Click below for Otter's full statement. The Obama Administration first listed slickspot peppergrass as threatened in 2009, but the move was overturned in court when federal Magistrate Judge Candy Dale ruled that the process the U.S. Fish and Wildlife Service used for listing the plant was flawed. Idaho Statesman reporter Rocky Barker has more info on this here.
The season’s first rabid bat has been reported in Idaho, after it flew into a northern Kootenai County home and the residents found it lying on their staircase. “It was still alive, and they just kind of used a towel to pick it up and put it outside,” said Cynthia Taggart, spokeswoman for the Panhandle Health District. “They thought it would fly away, but it didn’t, it died – and that’s not a good sign. They wisely sent it off to us for testing and it was rabid.” You can read my full story here at spokesman.com.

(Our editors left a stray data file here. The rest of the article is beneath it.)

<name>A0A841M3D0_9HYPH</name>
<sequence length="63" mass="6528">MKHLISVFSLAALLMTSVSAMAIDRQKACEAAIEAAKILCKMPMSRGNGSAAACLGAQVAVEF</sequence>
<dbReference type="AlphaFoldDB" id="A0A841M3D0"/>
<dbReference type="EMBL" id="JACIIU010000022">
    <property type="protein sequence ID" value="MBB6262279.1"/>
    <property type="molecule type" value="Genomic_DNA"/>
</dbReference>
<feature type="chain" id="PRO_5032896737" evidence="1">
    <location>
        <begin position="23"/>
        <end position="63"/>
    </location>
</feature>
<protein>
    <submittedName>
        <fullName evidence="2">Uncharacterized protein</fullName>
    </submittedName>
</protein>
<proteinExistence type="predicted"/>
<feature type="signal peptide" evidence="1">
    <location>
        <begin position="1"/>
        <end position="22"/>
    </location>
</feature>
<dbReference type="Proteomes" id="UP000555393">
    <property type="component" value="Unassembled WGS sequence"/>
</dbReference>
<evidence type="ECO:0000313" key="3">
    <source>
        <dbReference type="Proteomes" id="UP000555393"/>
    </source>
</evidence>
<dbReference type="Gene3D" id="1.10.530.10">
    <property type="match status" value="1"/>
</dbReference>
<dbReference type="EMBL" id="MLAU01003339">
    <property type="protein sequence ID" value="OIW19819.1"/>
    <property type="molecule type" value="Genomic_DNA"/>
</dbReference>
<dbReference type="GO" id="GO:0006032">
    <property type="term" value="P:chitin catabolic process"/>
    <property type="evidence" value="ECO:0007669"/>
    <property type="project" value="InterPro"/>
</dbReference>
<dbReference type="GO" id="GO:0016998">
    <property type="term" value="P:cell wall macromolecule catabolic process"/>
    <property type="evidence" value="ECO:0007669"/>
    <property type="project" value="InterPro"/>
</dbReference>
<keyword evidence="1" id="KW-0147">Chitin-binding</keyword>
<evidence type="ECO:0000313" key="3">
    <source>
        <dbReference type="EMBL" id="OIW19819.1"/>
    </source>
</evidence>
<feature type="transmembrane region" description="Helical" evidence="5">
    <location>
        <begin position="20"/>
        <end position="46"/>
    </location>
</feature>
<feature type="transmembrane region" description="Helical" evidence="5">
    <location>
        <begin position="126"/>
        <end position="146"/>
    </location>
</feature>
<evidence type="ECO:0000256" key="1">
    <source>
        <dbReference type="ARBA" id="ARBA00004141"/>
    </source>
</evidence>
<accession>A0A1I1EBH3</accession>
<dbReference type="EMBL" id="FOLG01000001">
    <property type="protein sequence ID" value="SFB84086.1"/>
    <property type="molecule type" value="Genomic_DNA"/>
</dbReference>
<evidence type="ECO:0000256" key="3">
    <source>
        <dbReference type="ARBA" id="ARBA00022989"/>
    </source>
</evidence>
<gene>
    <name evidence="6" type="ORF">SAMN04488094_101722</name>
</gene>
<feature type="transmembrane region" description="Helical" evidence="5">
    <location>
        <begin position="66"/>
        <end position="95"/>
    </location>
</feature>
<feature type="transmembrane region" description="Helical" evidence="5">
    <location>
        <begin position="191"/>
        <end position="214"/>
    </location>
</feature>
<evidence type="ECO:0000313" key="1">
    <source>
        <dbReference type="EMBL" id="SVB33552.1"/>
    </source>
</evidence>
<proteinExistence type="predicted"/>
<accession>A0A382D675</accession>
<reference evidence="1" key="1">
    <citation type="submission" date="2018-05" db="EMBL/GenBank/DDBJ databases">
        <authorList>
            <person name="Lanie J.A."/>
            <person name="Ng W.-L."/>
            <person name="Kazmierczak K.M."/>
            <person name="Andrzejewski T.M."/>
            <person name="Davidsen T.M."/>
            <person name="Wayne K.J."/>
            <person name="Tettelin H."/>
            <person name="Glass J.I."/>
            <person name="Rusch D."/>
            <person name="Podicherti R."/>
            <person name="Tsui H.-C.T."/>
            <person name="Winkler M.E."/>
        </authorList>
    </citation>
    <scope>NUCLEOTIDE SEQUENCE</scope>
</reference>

Everyone in the house is now being treated for rabies, Taggart said, as there’s no way to know whether anyone was bitten by the bat. “There’s no signs of bites,” she said, “But bats have such sharp teeth that they can bite and you don’t know.” Current rabies treatment involves a series of five shots administered over a couple of weeks; two of the shots are given on the first day of treatment, which must commence within 10 days of exposure. “No one’s ever developed rabies who started within that 10-day window, and these people did,” Taggart said.